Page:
# as the cable uplink does not provide IPv6:
PKGS := github.com/rtr7/router7/cmd/backupd \
	github.com/rtr7/router7/cmd/captured \
	github.com/rtr7/router7/cmd/dhcp4 \
	github.com/rtr7/router7/cmd/dhcp4d \
	github.com/rtr7/router7/cmd/diagd \
	github.com/rtr7/router7/cmd/dnsd \
	github.com/rtr7/router7/cmd/netconfigd \
	github.com/rtr7/router7/cmd/radvd \
	github.com/gokrazy/breakglass \
	github.com/gokrazy/timestamps \
	github.com/stapelberg/rgb2r/cmd/grafana \
	github.com/stapelberg/rgb2r/cmd/prometheus \
	github.com/stapelberg/rgb2r/cmd/node_exporter \
	github.com/stapelberg/rgb2r/cmd/blackbox_exporter \
	github.com/stapelberg/rgb2r/cmd/ratelimit \
	github.com/stapelberg/rgb2r/cmd/tc \
	github.com/stapelberg/rgb2r/cmd/wg

image:
ifndef DIR
	@echo variable DIR unset
	false
endif
	GOARCH=amd64 gokr-packer \
		-gokrazy_pkgs=github.com/gokrazy/gokrazy/cmd/ntp,github.com/gokrazy/gokrazy/cmd/randomd \
		-kernel_package=github.com/rtr7/kernel \
		-firmware_package=github.com/rtr7/kernel \
		-overwrite_boot=${DIR}/boot.img \
		-overwrite_root=${DIR}/root.img \
		-overwrite_mbr=${DIR}/mbr.img \
		-serial_console=ttyS0,115200n8 \
		-hostname=rgb2router \
		${PKGS}

After preparing an interfaces.json configuration file and a breakglass SSH hostkey, I used rtr7-recover to net-install the image onto the apu2c4. For subsequent updates, I used rtr7-safe-update.

The Go packages under github.com/stapelberg/rgb2r are wrappers which run software I installed to the permanent partition mounted at /perm. See gokrazy: Prototyping for more details.

Tunnel setup

Last year, we used a Foo-over-UDP tunnel after noticing that we didn’t get enough bandwidth with OpenVPN. This year, after hearing much about it, we successfully used WireGuard.

I found WireGuard to be more performant than OpenVPN, and easier to set up than either OpenVPN or Foo-over-UDP.

The one wrinkle is that its wire protocol is not yet frozen, and its kernel module is not yet included in Linux.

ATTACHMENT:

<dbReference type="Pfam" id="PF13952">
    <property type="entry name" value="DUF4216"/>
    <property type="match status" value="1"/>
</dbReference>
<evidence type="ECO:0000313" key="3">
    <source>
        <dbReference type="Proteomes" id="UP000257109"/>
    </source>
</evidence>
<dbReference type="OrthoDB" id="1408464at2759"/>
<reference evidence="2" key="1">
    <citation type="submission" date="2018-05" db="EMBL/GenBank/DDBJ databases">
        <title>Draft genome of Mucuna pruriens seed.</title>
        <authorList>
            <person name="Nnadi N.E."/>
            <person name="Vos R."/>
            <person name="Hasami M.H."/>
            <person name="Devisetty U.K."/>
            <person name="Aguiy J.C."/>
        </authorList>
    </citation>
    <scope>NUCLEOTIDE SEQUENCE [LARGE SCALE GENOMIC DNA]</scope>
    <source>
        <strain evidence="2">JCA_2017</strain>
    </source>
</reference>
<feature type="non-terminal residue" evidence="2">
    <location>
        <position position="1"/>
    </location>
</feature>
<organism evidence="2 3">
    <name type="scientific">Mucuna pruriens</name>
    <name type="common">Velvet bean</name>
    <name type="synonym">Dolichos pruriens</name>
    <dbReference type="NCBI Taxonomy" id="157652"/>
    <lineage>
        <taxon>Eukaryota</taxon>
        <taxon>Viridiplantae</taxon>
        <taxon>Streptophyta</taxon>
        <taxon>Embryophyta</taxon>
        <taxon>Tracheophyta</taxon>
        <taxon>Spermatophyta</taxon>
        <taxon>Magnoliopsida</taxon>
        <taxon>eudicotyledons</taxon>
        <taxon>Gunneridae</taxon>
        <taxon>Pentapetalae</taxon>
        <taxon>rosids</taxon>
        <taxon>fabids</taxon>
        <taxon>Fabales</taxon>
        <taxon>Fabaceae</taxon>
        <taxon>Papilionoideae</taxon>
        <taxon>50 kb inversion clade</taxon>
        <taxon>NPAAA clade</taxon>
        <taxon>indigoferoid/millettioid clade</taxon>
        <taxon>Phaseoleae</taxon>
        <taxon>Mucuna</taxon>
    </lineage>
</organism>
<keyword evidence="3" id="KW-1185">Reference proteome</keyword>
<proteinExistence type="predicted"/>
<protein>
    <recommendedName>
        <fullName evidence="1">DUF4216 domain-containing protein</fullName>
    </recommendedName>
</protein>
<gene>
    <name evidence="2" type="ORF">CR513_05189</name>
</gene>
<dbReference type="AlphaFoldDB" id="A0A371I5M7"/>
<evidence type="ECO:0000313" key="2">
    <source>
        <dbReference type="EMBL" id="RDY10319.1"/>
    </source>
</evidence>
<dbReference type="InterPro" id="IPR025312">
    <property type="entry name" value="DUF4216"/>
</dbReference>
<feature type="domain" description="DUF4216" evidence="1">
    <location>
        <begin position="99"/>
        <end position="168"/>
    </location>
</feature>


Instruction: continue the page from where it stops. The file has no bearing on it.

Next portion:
Traffic shaping

With asymmetric internet connections, such as the 400/20 cable connection we’re using, it’s necessary to shape traffic such that the upstream is never entirely saturated, otherwise the TCP ACK packets won’t reach their destination in time to saturate the downstream.

While the FritzBox might already provide traffic shaping, we wanted to voluntarily restrict our upstream usage to leave some headroom for my parents.

rgb2router# tc qdisc replace dev uplink0 root tbf \
  rate 16mbit \
  latency 50ms \
  burst 4000

The specified latency value is a best guess, and the burst value is derived from the kernel internal timer frequency (CONFIG_HZ) (!), packet size and rate as per https://unix.stackexchange.com/questions/100785/bucket-size-in-tbf.

Tip: keep in mind to disable shaping temporarily when you’re doing bandwidth tests ;-).

Statistics

  • We peaked at 59 active DHCP leases, which is very similar to the “about 60” last year.

  • DNS traffic peaked at about 25 queries/second, while mostly remaining at less than 5 queries/second.

  • We were able to obtain peaks of nearly 200 Mbit/s of download traffic and transferred over 200 GB of data, twice as much as last year.